10 Best Rosemary Companion Plants To Grow Together

Integrating rosemary into your garden is more than just introducing an herb; it is about building a symbiotic environment where plants help each other develop. Rosemary companion plants are picking plants that benefit from their presence, whether by repelling pests, improving flavor, or promoting growth. This post discusses the ideal rosemary partners to keep your garden harmonious and fruitful.

What Is Companion Planting?

Companion planting, an age-old agricultural practice, combines the symbiotic interactions of many plant species to promote growth, discourage pests, and improve flavor. 

This concept, heavily steeped in permaculture ideas, goes beyond folklore to represent a comprehensive approach to gardening and farming.

Among the many herbs, rosemary stands out as the ultimate companion plant, valued for its olfactory appeal and its sturdy capacity to cohabit and thrive with other plants.

What Are The Benefits of Rosemary Companion Planting?

Companion planting with rosemary brings a plethora of benefits to the garden, enhancing both the health and yield of various plants. Rosemary is a culinary delight and a formidable ally in the natural garden ecosystem. Let’s explore the multifaceted advantages of incorporating rosemary into your companion planting strategy:

  • Pest Repellent: Rosemary’s strong scent is a natural deterrent for many garden pests, including cabbage moths, bean beetles, and carrot flies. Its aromatic oils are especially effective in repelling mosquitoes and other insects, making it an ideal companion for various vegetable and herb plants.
  • Pollinator Attraction: While it repels unwanted pests, rosemary’s blue, violet, white, or pink flowers attract bees, butterflies, and other beneficial pollinators. This is crucial for pollinating many other plants in your garden, enhancing their productivity and health.
  • Soil Improvement: Rosemary thrives in well-drained, slightly alkaline soil. Its deep root system can help break up heavy soils, improving soil structure and nutrient availability for neighboring plants with shallow roots.
  • Companion Support: Certain plants benefit significantly when grown near rosemary. For example, rosemary can enhance the flavor and growth of vegetables and herbs such as beans, cabbage, and sage by creating a more favorable microenvironment.
  • Disease Prevention: The aromatic oils in rosemary also have antifungal and antibacterial properties, which can help protect companion plants from various diseases. This is particularly beneficial in humid climates where fungal diseases thrive.
  • Spatial Efficiency: Rosemary is a hardy, drought-resistant plant that can thrive in conditions where other plants might not. Its ability to grow in less-than-ideal conditions makes it an excellent plant for maximizing space and diversifying garden plantings.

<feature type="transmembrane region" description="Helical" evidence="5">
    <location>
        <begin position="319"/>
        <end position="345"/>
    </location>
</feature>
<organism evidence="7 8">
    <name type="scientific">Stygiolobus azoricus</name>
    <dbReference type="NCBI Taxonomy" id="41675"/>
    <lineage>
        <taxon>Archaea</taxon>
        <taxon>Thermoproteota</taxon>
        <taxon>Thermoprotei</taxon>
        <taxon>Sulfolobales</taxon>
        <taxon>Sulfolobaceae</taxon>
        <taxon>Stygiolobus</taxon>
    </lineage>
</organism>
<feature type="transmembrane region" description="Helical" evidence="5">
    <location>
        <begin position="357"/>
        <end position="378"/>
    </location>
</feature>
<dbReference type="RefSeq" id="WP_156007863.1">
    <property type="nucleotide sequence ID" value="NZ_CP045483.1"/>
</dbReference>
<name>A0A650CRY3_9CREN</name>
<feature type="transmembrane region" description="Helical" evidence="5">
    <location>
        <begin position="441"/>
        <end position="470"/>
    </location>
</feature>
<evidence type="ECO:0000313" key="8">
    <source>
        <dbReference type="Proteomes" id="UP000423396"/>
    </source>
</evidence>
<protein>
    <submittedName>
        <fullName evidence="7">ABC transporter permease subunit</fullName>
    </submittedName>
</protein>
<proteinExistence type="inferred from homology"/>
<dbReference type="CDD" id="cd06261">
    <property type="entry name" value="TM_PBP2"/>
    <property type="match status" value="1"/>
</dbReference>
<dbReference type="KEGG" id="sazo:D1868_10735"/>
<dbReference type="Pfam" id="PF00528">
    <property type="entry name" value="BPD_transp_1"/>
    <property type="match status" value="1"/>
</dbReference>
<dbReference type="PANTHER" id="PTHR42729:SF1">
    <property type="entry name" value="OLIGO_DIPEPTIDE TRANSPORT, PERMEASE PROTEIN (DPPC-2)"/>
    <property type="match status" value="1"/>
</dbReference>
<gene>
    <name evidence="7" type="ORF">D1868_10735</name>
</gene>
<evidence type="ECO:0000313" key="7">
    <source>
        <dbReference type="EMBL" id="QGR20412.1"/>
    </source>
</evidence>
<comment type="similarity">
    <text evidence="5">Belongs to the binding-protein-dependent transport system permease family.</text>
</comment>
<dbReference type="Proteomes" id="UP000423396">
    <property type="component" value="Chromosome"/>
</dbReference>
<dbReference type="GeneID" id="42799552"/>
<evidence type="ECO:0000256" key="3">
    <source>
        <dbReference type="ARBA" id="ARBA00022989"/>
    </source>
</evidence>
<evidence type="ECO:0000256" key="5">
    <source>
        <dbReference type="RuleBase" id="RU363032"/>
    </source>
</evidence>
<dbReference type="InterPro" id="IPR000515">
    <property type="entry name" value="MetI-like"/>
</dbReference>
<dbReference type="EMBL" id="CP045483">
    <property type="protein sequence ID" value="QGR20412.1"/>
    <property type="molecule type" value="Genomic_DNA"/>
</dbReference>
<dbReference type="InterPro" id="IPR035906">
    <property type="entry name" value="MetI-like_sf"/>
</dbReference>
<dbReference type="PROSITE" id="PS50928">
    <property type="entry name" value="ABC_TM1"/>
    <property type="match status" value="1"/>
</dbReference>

By leveraging the benefits of rosemary companion planting, gardeners can create a more resilient, aromatic, and productive garden. This holistic approach enhances the garden’s aesthetic appeal and promotes a healthier, more sustainable gardening practice.

Read Also: Best Beets Companion Plants For Your Garden

10 Best Plants to Grow With Rosemary 

Companion planting with rosemary can significantly benefit various plants, from vegetables to herbs. Gardeners can harness the natural synergies between rosemary and other plants by choosing the proper companions to create a thriving, healthy garden. Below are some of the best companion plants for rosemary, each offering unique benefits when grown in proximity.

1. Beans

Beans and rosemary make excellent companions in the garden. Rosemary’s strong scent is a natural deterrent to pests that commonly affect bean plants, such as bean beetles. 

Beans Plant
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Additionally, rosemary can improve the overall growth environment for beans by attracting beneficial pollinators and repelling pests, leading to healthier bean plants and potentially higher yields.

2. Cauliflower

Cauliflower benefits from being planted near rosemary due to the herb’s ability to repel common garden pests, including cabbage moths, which can devastate cauliflower and other brassicas. 

Cauliflower Plant
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The aromatic compounds in rosemary help mask the scent of cauliflower, making it less attractive to pests and reducing the likelihood of infestation.

3. Carrots

Carrots are another vegetable that thrives when planted alongside rosemary. With its strong scent, Rosemary can help deter carrot flies, a common pest for carrot crops. 

Carrots Plant
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Planting rosemary near carrots can lead to healthier, less pest-damaged carrot plants, as the scent of rosemary masks the carrots and confuses the carrot flies.

4. Chives

Chives and rosemary complement each other well in the garden. Chives can benefit from the pest-repellent properties of rosemary, especially in deterring aphids and improving overall plant vigor. 

Chives Plant
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Additionally, both plants have similar watering needs, making them low-maintenance companions. Combining chives and rosemary can also enhance the flavor profile of herbs and vegetables grown nearby.

5. Peppers

Peppers, both sweet and hot varieties, are excellent companions for rosemary. The strong scent of rosemary can help deter pests that commonly affect pepper plants, such as spider mites and aphids.

Bell Peppers Plant
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Furthermore, rosemary can attract beneficial insects that prey on pepper pests, contributing to healthier pepper plants with the potential for increased yields.

6. Strawberries

Strawberries make delightful companions for rosemary. The aromatic compounds in rosemary can help deter pests commonly targeting strawberry plants, such as slugs and aphids. 

Strawberries plant
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Additionally, the presence of rosemary can enhance the overall growth environment for strawberries by attracting beneficial pollinators, which are crucial for strawberry flower pollination. The improved pollination can lead to a more bountiful strawberry harvest. 

Moreover, rosemary and strawberries share similar light requirements, making them compatible garden mates.